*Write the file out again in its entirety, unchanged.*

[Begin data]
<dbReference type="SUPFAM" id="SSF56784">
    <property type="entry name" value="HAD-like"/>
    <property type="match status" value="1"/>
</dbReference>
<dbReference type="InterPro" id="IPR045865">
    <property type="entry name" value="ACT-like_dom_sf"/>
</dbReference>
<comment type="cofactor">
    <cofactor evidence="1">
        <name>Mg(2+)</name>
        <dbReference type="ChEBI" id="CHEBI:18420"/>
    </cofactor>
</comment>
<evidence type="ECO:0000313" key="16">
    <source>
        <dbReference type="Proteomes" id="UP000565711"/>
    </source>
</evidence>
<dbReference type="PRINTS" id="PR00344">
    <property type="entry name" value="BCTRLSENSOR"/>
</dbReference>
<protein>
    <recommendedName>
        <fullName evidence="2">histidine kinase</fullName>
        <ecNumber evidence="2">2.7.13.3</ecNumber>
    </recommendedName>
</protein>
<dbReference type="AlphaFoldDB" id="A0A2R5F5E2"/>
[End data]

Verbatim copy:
<dbReference type="SUPFAM" id="SSF56784">
    <property type="entry name" value="HAD-like"/>
    <property type="match status" value="1"/>
</dbReference>
<dbReference type="InterPro" id="IPR045865">
    <property type="entry name" value="ACT-like_dom_sf"/>
</dbReference>
<comment type="cofactor">
    <cofactor evidence="1">
        <name>Mg(2+)</name>
        <dbReference type="ChEBI" id="CHEBI:18420"/>
    </cofactor>
</comment>
<evidence type="ECO:0000313" key="16">
    <source>
        <dbReference type="Proteomes" id="UP000565711"/>
    </source>
</evidence>
<dbReference type="PRINTS" id="PR00344">
    <property type="entry name" value="BCTRLSENSOR"/>
</dbReference>
<protein>
    <recommendedName>
        <fullName evidence="2">histidine kinase</fullName>
        <ecNumber evidence="2">2.7.13.3</ecNumber>
    </recommendedName>
</protein>
<dbReference type="AlphaFoldDB" id="A0A2R5F5E2"/>